In spite of today’s digital climate and the fact that remote working is on the rise, geographical location still plays an integral role in the world of business. It affects marketing, it helps to forge both B2B and B2C relations, and it has a massive impact on the workforce.
Location still matters in business for a number of reasons, read on to find four of them.
A good location can boost brand image
Geographical location and brand image go hand in hand. Should you decide to up sticks and move to a location that is synonymous with your industry or the world of business in general, your company will instantly be recognised as one that commands a degree of authority.
Should you operate in the financial industry or simply wish to associate your business with high growth culture, then you should consider relocating to the City of London. Doing so will change the perception of your business and give it the bona-fide seal of approval it needs to draw high volumes of customer traffic. To find the very latest and best co-working offices to rent in London, be sure to check out Fora.
Easy access to suppliers is an advantage
Should you operate in close proximity to the suppliers that you use on a regular basis, you will speed up the time that it takes for your resources to be delivered to you. This will then have a knock-on effect when it comes your sales turnover— the quicker you receive your goods from your suppliers, the quicker your can dispatch them to your customers.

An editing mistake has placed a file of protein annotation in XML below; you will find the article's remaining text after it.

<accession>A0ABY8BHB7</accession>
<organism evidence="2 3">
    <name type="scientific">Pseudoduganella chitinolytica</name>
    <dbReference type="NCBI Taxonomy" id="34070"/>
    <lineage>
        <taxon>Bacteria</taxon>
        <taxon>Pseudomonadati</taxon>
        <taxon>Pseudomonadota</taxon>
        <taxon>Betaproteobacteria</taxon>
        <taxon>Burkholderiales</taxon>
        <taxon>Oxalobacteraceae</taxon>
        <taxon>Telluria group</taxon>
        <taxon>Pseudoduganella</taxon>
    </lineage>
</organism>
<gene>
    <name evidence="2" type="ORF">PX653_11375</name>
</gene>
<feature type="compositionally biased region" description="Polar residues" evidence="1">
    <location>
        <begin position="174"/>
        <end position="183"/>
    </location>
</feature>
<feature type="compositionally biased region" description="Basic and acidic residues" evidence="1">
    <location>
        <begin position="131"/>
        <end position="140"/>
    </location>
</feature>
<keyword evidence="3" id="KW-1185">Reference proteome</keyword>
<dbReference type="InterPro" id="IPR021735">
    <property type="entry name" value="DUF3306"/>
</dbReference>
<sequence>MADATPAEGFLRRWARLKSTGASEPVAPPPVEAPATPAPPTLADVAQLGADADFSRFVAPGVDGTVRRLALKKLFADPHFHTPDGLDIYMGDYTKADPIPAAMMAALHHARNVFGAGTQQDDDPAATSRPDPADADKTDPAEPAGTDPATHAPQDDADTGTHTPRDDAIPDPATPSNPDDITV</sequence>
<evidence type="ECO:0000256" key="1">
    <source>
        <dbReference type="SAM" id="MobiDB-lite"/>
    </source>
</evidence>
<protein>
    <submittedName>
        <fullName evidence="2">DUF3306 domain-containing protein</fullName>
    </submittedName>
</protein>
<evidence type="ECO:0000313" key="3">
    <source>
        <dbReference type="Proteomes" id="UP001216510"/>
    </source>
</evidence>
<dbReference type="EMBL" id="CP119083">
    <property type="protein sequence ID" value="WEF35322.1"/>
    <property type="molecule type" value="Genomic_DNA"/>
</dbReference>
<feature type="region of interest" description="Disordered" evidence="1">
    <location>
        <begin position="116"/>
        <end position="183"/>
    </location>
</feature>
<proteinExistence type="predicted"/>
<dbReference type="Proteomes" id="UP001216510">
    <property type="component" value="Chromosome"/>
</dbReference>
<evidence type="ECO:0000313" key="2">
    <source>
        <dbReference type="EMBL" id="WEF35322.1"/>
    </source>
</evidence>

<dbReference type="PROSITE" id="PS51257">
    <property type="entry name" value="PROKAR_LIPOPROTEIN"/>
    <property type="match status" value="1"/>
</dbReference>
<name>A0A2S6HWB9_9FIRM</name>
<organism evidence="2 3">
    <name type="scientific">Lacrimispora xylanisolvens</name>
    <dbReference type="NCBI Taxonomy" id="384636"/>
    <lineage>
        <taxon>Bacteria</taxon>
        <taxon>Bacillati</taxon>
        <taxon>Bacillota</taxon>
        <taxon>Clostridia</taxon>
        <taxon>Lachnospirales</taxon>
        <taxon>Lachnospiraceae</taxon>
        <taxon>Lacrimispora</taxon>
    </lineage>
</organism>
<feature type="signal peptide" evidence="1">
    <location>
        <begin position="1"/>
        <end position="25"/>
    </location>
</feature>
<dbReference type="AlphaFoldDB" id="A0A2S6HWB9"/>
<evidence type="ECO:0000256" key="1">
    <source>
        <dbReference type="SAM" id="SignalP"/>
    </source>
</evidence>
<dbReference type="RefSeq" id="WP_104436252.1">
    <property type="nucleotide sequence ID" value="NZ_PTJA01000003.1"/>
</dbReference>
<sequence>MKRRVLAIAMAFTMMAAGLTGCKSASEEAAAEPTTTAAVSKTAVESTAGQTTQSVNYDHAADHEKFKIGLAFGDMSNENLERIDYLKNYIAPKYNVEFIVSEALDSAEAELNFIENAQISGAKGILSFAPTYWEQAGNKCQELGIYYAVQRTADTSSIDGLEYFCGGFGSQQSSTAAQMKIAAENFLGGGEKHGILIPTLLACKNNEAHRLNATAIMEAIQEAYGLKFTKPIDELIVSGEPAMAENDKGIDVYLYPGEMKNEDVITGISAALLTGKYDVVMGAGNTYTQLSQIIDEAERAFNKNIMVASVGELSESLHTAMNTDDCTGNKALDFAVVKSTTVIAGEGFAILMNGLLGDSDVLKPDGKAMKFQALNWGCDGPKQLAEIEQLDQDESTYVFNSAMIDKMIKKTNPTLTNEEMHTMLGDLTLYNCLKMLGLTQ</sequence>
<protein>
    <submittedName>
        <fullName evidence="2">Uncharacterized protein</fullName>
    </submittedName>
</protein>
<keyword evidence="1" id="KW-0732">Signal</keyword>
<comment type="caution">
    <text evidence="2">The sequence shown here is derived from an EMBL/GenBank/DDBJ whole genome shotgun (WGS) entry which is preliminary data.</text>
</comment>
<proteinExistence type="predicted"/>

Location can impact the hiring process
The location from which you operate will either encourage potential employees to apply for your job vacancies, or it will discourage them and send them running for the hills (i.e. a company that is situated in a much more appropriate location). If you’d prefer to encourage applications from candidates, then you need to ensure that your location is:
- Easy to reach via public transport links (people aren’t going to want to get two or three buses in order to reach your location every morning)
- Situated close to free parking areas (preferably, you should find a location that offers on-site parking as standard because people are definitely not going to want to pay £10-£20 a day to park their car)
- Surrounded by amenities that will provide some respite for employees on their lunch break (coffee shops, cafes, restaurants, pubs, etc.)
Customers can be discouraged by location
If a potential customer deems your location to be difficult to find, you’re going to find it difficult to garner any custom out of them. It really is as simple as that.
Customers don’t want to have to go out of their way to locate and then reach you — they want to be able to visit you with ease before returning to their daily business without any fuss or hassle. Be sure, then, to find yourself a location that encourages your customers to pop in and see you whenever they feel the need to do so.